At the close of her introduction to The Evangelicals, FitzGerald writes, “the Christian right no longer dominated evangelical discourse” by 2016. It’s a throwaway line, perhaps, but an entirely revealing one. The Christian Right—nor politics in general—has never dominated evangelical discourse. Imagining so betrays an inability (or unwillingness) to fully understand the complex and varied lives of American evangelicals and, importantly, what matters most to them. Even as an author of a recent history of the Christian Right, I would still stress how low nearly all evangelicals rank politics on their list of priorities. Instead, they pray for their children’s salvation and focus on their own spiritual development. They devote themselves to running their churches and participating in community Bible studies. They volunteer with local ministries and send spare dollars to relief work in Africa. They labor each day with the tension of being in this world but not of it. Evangelicals do all of this out of the desire not only to strengthen their personal faith but also with the hope that they might make some difference in their sphere of influence, however small it might be. For evangelicals, that is the real “struggle to shape America,” and it takes place far beyond the rare moments they find themselves in a voting booth in November.

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Posted in America/U.S.A., Books, Evangelicals, Religion & Culture

Al Mohler–The Agonizing Ordeal of Eugene Peterson — You Might Be Next

Consider these lessons from Eugene Peterson’s ordeal.

First, there is nowhere to hide. Every pastor, every Christian leader, every author — even every believer — will have to answer the question. The question cannot simply be about same-sex marriage. The question is about whether or not the believer is willing to declare and defend God’s revealed plan for human sexuality and gender as clearly revealed in the Bible.

Second, you had better have your answer ready. Evasive, wandering, and inconclusive answers will be seen for what they are. Those who have fled for security to the house of evasion must know that the structure has crumbled. It always does.

Third, if you will stand for the Bible’s clear teachings on sexuality and gender, you had better be ready to answer the same way over and over and over again. The question will come back again and again, in hopes that you have finally decided to “get on the right side of history.” Faithfulness requires consistency — that “long obedience in the same direction.”
That is what it means to be a disciple of Christ, as Eugene Peterson has now taught us. In more ways than one.

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Posted in Anthropology, Ethics / Moral Theology, Evangelicals, Pastoral Theology, Seminary / Theological Education, Theology, Theology: Scripture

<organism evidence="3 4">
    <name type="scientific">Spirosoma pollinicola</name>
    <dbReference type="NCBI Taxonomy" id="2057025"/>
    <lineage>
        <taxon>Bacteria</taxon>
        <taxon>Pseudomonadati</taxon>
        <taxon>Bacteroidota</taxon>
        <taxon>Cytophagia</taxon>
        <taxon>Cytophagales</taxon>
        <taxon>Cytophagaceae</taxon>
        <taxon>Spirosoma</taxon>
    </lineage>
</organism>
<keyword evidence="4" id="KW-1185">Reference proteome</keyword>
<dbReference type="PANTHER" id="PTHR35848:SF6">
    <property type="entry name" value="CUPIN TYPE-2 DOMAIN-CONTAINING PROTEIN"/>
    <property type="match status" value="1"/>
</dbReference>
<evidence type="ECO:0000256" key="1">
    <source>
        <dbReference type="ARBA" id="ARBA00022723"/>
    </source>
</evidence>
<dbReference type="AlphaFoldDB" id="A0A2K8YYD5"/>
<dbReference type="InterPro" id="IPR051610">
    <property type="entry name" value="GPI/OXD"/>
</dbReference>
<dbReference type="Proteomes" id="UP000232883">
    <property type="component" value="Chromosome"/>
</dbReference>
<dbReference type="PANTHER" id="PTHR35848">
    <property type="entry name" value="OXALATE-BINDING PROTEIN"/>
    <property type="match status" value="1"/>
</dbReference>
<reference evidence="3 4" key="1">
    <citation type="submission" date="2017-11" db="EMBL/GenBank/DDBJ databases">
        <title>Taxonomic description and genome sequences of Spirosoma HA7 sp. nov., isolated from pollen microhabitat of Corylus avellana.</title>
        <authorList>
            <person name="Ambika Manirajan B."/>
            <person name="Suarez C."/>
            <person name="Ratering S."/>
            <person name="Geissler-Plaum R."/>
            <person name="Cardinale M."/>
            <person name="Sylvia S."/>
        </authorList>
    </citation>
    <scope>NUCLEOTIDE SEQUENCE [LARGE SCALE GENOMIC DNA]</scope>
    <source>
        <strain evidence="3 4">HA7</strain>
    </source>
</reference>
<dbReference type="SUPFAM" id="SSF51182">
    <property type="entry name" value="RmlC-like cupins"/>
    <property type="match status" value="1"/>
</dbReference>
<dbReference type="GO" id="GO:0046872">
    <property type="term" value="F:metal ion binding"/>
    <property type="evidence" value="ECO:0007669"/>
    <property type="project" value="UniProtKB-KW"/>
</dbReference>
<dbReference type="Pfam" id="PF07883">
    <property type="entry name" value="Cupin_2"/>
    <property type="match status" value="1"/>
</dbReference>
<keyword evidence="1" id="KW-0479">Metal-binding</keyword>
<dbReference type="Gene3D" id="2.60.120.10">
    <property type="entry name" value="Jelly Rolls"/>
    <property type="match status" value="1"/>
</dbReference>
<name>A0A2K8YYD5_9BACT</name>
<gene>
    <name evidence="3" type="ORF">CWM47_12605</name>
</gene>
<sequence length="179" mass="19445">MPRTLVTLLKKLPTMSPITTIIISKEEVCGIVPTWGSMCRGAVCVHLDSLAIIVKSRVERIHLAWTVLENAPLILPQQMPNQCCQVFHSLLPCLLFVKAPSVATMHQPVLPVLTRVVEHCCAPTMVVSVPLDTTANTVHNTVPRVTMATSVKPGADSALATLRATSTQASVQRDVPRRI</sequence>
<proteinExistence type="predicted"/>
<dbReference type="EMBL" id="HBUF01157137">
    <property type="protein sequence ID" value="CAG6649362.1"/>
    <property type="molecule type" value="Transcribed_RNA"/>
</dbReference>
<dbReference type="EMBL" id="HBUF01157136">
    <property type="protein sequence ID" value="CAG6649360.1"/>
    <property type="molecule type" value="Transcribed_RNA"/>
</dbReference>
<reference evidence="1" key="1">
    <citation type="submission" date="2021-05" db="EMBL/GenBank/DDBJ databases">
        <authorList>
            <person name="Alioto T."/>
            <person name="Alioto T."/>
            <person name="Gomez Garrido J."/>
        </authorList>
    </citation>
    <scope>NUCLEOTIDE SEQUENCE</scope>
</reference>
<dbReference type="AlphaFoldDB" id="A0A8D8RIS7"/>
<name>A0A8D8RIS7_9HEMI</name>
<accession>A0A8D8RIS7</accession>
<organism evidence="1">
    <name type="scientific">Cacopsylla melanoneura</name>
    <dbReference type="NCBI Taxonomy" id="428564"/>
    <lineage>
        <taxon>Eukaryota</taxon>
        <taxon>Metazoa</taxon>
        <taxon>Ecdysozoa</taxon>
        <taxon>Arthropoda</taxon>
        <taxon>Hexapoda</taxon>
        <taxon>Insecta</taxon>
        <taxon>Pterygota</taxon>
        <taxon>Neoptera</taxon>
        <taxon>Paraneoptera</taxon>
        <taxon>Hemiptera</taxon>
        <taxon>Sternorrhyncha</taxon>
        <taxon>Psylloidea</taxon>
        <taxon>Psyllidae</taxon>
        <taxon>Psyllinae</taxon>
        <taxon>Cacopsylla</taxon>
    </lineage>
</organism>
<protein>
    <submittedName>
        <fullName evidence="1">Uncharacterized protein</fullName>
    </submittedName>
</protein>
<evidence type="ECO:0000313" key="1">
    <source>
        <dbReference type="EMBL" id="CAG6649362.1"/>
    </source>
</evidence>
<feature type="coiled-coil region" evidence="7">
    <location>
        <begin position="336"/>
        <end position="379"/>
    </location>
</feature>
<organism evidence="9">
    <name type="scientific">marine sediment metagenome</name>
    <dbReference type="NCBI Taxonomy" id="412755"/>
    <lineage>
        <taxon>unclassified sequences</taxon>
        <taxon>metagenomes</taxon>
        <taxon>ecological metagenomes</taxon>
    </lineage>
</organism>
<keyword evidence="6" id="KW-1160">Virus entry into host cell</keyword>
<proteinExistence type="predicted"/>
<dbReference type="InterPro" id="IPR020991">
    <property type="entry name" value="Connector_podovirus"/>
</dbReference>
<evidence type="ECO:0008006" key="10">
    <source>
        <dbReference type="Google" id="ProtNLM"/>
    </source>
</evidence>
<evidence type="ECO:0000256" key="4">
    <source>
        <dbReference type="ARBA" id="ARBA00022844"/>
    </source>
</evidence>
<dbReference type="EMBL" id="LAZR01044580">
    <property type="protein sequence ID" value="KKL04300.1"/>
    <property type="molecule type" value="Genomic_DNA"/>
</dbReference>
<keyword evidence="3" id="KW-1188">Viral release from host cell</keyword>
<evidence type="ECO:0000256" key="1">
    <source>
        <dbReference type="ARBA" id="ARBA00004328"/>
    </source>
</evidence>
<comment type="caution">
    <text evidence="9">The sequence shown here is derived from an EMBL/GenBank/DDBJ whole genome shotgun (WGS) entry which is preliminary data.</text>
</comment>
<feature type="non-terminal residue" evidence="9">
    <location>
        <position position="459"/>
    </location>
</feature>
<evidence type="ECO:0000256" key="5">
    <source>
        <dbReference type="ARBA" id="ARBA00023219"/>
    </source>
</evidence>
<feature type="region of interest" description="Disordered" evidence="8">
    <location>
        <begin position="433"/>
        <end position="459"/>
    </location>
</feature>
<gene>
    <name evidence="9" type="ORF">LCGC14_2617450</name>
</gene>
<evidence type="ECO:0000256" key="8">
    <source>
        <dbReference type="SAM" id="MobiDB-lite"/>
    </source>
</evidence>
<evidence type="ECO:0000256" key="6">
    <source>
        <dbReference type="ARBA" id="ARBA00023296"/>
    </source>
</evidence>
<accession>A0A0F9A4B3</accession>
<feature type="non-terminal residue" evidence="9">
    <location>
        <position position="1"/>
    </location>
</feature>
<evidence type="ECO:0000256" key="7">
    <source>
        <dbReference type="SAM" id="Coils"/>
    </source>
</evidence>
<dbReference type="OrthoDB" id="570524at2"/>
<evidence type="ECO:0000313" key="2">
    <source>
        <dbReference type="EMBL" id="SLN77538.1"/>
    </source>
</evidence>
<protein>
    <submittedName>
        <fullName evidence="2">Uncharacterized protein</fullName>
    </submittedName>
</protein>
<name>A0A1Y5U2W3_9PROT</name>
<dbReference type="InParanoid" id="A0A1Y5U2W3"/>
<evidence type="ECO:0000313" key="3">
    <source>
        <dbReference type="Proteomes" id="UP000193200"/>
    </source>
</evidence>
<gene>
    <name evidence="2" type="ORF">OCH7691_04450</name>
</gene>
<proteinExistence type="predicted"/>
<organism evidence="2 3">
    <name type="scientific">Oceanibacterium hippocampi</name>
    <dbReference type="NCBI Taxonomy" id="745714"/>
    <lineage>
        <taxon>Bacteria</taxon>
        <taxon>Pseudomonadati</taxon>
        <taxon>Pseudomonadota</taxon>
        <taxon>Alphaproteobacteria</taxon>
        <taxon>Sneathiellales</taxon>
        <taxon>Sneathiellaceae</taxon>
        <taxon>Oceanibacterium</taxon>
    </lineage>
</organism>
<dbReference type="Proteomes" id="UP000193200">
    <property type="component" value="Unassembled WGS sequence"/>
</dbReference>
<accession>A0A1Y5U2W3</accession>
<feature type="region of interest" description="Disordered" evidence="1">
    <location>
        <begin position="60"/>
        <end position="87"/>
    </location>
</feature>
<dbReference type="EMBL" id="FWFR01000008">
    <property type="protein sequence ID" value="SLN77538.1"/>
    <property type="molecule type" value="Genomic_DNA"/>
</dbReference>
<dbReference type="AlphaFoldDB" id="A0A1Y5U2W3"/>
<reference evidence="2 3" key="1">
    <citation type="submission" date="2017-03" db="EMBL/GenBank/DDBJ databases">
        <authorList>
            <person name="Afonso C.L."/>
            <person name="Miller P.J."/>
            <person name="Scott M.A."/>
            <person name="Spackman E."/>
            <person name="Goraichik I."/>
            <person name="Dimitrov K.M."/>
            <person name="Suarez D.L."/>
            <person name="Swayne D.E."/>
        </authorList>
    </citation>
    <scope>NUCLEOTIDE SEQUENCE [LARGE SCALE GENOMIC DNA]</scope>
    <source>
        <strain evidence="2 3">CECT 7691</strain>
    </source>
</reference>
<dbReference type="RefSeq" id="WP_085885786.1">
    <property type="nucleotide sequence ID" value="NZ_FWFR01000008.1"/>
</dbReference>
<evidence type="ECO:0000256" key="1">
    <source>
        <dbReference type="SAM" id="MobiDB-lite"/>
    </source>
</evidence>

A 2016 First Things Article by Carl Trueman about Evangelicals and Trinitarian Doctrine

Many readers of this blog will be blissfully unaware of a storm that erupted recently among conservative Protestants over the doctrine of the Trinity. For those interested in the details, Christianity Today offers a good account of the issues here. As the dust now settles, it is clear that a number of influential evangelical theologians have for decades been advocating a view of the Trinity that radically subordinates the Son to the Father in eternity and often rejects the idea of eternal generation. They have used this revised doctrine of God to argue for the subordination of women to men in the present, in a manner that has at times had terrible pastoral consequences.

What this recent debate has revealed is that conservative Protestantism is fundamentally divided on the identity of God. Some conservative Protestants hold to the ecumenical doctrine of the Trinity as expressed in the Creed of 381; others wish to use Nicene rhetoric but actually hold positions that run counter to that Creed. Reactions to this revelation have varied—from serious and constructive engagement to bewilderment that anyone would regard a complicated doctrine like the Trinity as being of any importance. So what are the implications?

It seems clear now that the evangelical wing of conservative Protestantism has been built on a theological mirage. Typically, evangelicalism focuses on Biblicism and salvation as two of its major foundations and regards these as cutting across denominational boundaries, pointing to a deeper unity. But now it is obvious that, whatever agreement there might be on these issues, a more fundamental breach exists over the very identity of God.

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Posted in Evangelicals, The Trinity: Father, Son and Holy Spirit

(CT) Actually, Eugene Peterson Does Not Support Same-Sex Marriage